Lego shines as beautiful art in new book (Q&A)

In 'Beautiful Lego,' Mike Doyle has assembled a stunning collection of photos of art made using the famous toy bricks. CNET talked to Doyle about the project.

'Beautiful Lego' by Mike Doyle hits bookstore shelves this week. Reproduced from 'Beautiful Lego,' with the permission of No Starch Press. © 2013 by Mike Doyle

Lego fans, rejoice!

This week, bookstores everywhere will begin getting copies of "Beautiful Lego," a new book by Mike Doyle and published by No Starch Press filled to brimming with some of the most stunning Lego art ever seen.

Throughout the 267-page volume, readers are treated to one fantastic Lego work after another. From renderings of Apple's original Macintosh to scenes from Tolkein to faithful recreations of New York's post-9/11 World Trade Center site, "Beautiful Lego" has it all.

As Doyle put it in his acknowledgement, the book (and the art portrayed inside) was "possible only through the amazing work created by the Lego building community. Their work -- shared online and at events -- brings endless inspiration."

Many people no doubt think of Lego as little more than a child's toy. But those who have spent any time around the masters of the craft of Lego building know that a collection of the small plastic bricks can lead to masterpieces of creativity and ingenuity.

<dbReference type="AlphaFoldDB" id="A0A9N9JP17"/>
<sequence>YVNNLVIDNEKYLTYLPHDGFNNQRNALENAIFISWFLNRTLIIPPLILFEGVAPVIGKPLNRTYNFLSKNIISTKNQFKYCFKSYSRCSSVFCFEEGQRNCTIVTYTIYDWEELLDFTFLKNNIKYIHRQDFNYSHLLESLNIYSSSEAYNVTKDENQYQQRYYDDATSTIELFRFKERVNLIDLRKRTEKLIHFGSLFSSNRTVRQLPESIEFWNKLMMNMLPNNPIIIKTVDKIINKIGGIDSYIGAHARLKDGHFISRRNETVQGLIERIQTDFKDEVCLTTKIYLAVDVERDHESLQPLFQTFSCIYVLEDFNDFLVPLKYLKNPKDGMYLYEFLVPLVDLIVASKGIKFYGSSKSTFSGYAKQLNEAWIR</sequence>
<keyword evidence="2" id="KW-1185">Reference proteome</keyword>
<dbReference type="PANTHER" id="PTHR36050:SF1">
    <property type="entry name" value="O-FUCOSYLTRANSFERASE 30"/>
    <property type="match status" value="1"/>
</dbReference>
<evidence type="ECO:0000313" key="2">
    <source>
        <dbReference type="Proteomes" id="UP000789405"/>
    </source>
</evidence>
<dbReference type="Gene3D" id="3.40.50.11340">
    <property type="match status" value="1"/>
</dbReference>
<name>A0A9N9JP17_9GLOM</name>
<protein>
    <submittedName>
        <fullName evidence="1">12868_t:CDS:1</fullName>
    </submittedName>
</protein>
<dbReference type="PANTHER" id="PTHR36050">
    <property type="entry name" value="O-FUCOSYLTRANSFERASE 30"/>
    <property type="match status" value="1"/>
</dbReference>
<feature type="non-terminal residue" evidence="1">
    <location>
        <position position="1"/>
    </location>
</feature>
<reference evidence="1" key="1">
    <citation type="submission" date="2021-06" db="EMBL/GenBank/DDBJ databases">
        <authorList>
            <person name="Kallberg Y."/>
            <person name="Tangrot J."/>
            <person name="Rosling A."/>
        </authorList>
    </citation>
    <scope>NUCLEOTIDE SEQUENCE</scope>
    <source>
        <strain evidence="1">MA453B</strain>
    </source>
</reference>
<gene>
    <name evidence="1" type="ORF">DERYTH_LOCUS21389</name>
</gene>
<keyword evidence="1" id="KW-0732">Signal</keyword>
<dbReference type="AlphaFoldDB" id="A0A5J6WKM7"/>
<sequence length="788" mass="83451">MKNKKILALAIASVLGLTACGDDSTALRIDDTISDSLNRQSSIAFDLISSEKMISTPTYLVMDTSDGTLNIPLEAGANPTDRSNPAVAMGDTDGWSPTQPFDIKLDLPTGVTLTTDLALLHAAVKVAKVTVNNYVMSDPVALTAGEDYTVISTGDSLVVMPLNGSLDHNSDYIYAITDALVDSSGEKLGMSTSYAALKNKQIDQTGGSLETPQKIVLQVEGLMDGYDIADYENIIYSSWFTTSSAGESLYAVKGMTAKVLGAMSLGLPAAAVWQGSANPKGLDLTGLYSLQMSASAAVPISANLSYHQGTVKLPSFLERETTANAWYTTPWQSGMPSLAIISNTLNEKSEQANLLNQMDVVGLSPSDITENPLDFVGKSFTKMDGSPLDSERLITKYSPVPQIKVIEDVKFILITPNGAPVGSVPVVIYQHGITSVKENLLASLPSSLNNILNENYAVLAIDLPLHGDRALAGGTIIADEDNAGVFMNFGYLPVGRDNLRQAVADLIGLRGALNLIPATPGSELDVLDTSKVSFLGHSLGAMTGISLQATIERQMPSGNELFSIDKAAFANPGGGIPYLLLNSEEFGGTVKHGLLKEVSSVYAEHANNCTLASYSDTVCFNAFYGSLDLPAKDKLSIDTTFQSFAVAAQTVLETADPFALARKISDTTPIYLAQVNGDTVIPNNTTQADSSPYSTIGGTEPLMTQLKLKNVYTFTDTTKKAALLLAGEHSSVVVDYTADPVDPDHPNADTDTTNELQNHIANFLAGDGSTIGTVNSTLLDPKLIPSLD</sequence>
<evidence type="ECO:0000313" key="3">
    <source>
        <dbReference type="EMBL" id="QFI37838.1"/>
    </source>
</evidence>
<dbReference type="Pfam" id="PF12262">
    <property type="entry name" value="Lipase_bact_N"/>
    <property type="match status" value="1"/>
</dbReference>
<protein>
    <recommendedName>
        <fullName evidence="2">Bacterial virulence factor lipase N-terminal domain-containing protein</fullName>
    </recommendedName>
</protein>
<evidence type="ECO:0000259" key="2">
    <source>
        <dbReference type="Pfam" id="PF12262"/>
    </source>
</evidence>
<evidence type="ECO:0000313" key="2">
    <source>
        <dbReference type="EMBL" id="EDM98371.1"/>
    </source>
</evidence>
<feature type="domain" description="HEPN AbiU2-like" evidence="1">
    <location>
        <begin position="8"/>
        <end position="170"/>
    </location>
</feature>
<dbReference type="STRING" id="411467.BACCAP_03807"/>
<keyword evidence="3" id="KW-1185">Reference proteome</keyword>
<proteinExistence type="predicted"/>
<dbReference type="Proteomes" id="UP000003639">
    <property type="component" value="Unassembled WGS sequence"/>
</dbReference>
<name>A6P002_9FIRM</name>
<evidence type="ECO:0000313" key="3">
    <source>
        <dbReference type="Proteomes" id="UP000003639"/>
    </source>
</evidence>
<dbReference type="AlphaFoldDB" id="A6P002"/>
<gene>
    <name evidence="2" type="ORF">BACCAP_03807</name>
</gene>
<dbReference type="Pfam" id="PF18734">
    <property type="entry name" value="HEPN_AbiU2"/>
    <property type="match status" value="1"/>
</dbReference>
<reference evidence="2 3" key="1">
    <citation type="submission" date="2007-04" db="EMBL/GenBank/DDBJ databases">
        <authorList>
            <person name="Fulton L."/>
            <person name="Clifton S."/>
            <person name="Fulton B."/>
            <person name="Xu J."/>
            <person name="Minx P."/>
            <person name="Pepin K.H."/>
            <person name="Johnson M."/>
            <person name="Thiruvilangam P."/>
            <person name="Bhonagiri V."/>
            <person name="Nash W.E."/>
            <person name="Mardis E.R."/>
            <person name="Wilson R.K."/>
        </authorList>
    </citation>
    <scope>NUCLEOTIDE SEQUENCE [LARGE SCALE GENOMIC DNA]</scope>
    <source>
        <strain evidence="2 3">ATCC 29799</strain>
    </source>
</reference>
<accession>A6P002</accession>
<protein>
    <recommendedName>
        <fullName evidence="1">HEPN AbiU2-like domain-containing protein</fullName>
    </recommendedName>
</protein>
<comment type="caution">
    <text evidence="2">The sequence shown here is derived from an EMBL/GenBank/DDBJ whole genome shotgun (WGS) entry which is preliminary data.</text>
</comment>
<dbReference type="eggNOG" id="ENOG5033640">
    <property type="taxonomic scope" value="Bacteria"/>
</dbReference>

CNET caught up with Doyle to learn more about his own inspiration for putting his book together.

Q: Why did you want to do this book?
Mike Doyle: I had not seen a book that treats Lego work like an art. So, from the beginning, that was the goal -- to have a book filled with tons of beautiful pictures of beautiful Lego models displayed simply, and in a beautiful way.

How surprised do you think readers will be to see how artistic Lego designs can be?
Doyle: I still can't get over how artistic the works are, and I'm the one who made the book. I think folks will be very surprised and, hopefully, inspired.

What kind of mind does it take to be someone who builds these kinds of designs?
I have found many who build tend to be into the sciences, computer programming, engineering or architecture -- which seems to make sense. All these professions use creativity in a way that is either spatial or puzzle-like in nature. Also, I think designers and artists tend to gravitate to them. My guess is that these are some of the typical minds that are drawn to working with Lego. I think any mind can contribute and create though.

Mike Doyle Mike Doyle
What amazed you the most as you were putting together this collection?
I would say I am amazed at the clever techniques that individuals develop. The more I look at the photos the more details I see that makes me wonder, "how the heck did they do that?!"

If someone wanted to become the type of artist who can make these designs, how should they go about it?
All that matters is to have the will to do it. Some will be more natural at it then others, but if one works hard enough, they can do anything. That said, the best way to approach it is to look online at what other people are doing. There are plenty of blogs out there (including http://www.brothers-brick.com/), which showcase inspiring work every day. Additionally, folks tend to put their work on Flickr. Carefully studying how others have built their models is a good way to learn the great techniques that are out there. Legos are best purchased at www.bricklink.com which is sort of the ebay of Lego.

How much do you love Lego?
More and more every day.

 

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